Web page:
There is a considerable price range in washing machines, and that, plus the list of features, is the main purchasing criteria. However, if we look at the whole life cost of one of these machines, the decision as to which one to buy could be different. There is a huge variation in build quality, and thus expected life of the machine, and also the energy used to run the machine. As an example, average annual running costs can vary between £40 and £60 in terms of energy and water used.
Most machines available today are at least ‘A’ rated, but there are several machines with multiple pluses after the ‘A’ which use much less energy, and therefore have lower associated carbon emissions. Overall, you could be forgiven for thinking that there is not an enormous difference in running costs as stated, but a cost which is not so obvious relates to the design life of the machine – as an example, you might have to allow for the price of 2 or 3 Hotpoint machines in the life of 1 Miele or Siemens machine. Also, with some of the cheaper machines you will have to pay a high price to extend the warrantee beyond 1 or 2 years, whereas a Siemens machine, for example, comes with a free 5 year warrantee.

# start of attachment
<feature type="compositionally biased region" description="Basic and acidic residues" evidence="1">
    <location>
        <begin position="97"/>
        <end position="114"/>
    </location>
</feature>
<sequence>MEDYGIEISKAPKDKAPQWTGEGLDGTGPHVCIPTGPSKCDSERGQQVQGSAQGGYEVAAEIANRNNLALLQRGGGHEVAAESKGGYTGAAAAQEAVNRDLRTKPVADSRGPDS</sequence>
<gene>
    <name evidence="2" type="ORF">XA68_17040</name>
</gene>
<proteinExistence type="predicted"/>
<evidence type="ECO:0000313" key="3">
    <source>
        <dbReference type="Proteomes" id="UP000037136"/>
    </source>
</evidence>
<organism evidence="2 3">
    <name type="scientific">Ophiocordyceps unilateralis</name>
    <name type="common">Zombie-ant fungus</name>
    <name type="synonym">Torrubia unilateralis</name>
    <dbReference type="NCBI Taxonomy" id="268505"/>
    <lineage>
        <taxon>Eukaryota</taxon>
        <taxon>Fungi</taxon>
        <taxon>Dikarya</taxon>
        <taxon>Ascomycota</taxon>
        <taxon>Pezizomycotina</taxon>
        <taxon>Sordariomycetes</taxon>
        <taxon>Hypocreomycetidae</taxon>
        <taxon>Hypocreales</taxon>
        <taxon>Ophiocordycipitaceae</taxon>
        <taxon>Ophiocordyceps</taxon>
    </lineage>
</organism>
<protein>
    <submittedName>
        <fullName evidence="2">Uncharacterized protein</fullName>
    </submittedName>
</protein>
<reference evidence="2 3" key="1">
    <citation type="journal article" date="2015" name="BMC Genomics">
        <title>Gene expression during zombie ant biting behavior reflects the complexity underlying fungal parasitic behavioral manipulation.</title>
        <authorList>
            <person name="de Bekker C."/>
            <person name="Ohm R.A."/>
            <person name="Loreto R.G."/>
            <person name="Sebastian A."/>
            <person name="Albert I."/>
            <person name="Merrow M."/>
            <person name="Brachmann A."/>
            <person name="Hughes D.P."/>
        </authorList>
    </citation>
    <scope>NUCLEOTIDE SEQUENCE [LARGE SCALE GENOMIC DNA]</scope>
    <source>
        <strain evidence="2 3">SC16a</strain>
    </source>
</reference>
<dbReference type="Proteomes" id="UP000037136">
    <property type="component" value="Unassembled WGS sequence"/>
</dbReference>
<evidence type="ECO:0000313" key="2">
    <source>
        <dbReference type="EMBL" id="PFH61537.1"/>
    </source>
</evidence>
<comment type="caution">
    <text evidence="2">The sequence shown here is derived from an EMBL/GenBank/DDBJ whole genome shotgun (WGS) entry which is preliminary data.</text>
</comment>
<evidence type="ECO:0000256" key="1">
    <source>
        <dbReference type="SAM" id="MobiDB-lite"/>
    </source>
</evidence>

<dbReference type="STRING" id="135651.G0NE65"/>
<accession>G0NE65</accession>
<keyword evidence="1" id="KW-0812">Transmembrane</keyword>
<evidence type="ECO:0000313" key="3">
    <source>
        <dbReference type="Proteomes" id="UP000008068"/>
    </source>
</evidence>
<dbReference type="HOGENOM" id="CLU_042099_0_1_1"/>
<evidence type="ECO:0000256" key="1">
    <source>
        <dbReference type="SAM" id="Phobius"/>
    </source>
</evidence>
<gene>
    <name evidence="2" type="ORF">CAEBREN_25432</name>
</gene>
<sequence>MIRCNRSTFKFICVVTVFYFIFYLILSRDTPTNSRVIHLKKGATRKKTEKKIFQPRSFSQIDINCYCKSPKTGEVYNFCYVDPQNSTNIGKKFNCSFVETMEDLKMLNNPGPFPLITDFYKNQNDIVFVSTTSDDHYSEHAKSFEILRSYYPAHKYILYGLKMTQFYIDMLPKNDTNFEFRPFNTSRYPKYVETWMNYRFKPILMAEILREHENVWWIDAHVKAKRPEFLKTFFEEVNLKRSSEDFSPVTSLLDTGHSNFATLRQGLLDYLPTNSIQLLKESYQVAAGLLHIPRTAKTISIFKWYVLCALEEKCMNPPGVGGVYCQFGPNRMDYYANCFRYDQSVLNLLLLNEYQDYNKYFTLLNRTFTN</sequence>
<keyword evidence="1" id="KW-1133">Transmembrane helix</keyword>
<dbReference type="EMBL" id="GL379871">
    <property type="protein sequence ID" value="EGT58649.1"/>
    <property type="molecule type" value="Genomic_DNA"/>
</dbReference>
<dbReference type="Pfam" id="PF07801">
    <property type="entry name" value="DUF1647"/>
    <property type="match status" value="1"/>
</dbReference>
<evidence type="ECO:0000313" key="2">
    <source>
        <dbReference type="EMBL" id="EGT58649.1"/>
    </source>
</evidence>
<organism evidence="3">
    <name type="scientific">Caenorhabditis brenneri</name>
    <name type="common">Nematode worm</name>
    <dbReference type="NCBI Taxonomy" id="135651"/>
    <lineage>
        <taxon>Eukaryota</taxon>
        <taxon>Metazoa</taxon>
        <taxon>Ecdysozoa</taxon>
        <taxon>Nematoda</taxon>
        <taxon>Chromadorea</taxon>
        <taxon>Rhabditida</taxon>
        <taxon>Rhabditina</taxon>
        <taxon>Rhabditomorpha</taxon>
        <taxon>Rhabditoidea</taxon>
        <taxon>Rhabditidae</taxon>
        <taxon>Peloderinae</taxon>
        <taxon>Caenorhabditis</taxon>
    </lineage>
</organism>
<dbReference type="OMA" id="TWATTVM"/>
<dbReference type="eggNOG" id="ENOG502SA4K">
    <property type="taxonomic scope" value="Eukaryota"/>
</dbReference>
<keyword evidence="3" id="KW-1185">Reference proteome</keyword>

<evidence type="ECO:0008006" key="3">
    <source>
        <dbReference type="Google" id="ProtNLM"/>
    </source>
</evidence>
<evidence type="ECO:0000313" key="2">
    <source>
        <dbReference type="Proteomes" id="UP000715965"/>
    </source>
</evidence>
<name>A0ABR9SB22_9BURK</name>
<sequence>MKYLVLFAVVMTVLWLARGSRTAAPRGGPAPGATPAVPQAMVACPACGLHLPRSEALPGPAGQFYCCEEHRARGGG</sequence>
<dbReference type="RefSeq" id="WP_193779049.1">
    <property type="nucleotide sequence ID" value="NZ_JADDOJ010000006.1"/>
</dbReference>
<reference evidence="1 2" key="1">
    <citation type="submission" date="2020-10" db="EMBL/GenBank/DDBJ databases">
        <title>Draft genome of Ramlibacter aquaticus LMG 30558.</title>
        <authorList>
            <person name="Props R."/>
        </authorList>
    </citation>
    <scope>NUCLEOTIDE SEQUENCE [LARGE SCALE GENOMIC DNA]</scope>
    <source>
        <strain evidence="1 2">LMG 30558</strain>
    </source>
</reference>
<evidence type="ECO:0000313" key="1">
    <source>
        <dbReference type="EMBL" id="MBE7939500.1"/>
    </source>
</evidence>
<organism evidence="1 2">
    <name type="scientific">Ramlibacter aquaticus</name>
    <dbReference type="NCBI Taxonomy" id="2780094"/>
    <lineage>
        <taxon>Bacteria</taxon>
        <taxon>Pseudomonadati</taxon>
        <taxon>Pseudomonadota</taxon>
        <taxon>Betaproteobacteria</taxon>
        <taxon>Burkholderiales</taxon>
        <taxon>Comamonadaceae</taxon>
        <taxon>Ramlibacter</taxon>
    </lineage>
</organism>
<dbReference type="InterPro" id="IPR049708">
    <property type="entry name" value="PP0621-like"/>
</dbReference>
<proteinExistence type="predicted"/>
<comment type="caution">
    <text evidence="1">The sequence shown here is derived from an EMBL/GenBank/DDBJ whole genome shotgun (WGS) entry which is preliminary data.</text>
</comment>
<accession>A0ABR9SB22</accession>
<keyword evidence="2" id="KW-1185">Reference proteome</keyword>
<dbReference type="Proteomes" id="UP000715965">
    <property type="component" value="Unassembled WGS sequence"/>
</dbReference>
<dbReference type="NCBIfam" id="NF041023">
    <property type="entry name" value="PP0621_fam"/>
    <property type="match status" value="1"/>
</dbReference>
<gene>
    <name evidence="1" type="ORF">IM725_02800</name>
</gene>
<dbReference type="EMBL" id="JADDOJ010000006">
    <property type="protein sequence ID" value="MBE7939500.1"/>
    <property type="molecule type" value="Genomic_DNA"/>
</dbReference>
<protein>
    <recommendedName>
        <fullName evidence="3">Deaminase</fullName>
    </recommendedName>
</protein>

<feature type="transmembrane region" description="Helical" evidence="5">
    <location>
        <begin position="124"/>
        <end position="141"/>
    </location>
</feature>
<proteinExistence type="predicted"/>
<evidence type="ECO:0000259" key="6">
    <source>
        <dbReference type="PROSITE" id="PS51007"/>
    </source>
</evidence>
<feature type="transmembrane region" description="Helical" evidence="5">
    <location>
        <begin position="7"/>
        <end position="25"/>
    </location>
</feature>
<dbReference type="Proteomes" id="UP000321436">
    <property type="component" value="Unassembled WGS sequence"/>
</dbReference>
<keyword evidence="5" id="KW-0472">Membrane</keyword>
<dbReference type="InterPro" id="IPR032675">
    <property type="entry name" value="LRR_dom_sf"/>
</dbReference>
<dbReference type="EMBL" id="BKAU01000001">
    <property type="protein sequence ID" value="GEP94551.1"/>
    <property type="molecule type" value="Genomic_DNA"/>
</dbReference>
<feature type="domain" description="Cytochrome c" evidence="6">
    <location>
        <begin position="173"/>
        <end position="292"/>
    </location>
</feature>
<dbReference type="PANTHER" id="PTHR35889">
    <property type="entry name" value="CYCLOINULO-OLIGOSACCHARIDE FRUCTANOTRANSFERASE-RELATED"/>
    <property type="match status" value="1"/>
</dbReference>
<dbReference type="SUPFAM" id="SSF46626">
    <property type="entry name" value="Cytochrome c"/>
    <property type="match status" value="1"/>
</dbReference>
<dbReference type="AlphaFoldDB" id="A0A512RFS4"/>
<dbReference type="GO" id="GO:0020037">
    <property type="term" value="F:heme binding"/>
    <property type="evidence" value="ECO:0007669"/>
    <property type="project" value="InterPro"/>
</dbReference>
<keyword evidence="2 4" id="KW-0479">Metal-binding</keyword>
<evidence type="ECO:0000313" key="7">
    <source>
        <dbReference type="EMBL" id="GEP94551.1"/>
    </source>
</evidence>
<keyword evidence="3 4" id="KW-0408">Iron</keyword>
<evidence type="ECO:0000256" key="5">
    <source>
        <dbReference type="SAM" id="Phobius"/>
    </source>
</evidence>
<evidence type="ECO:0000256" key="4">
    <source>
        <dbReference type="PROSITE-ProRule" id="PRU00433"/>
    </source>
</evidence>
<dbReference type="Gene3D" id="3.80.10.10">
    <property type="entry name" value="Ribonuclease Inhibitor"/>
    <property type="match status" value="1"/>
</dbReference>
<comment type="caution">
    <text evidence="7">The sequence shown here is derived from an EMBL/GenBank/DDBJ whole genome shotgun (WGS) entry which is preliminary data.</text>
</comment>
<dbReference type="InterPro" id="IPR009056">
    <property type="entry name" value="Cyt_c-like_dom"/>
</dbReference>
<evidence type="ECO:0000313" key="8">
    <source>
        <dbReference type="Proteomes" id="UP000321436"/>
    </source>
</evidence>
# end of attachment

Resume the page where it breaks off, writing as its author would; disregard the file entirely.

Clearly, the lowest carbon method of drying washing is air drying, either outside if you are confident enough to risk the weather, or inside if you have the space and time – an old fashioned Sheila Maid is excellent for this, especially if you have high ceilings. That said, many people are forced to opt for the tumble dryer at least some of the time. As a running cost comparison, annual cost can vary between £27 and £91 for the same amount of drying.
So, we can see a much bigger difference in energy use here, with the most efficient machine using not much over a quarter of the energy of the least efficient. The difference in price between the most efficient and least efficient examples would pay back in less than 7 years in saved energy costs. The same discussion on build quality and warrantees applies to these machines as mentioned for washing machines above.
Not many people actually think about the power consumption of their television, leaving it on with impunity when not even in the room, and taking no notice of the wattage clearly stated on the label on the back when purchasing a new model. We are told that picture quality and other features play a more important role. As an example, running costs on TVs in the 37” to 42” range can vary between £9 and £32 per year to run.
A key point here is that the annual running cost for a plasma TV is 50 – 60% higher than that of the equivalent sized LED TV. Also, if you are prepared to sacrifice a small amount of screen size, there are options that are much cheaper to run – for example a 37” LED TV can have less than half running cost of a 42” LED.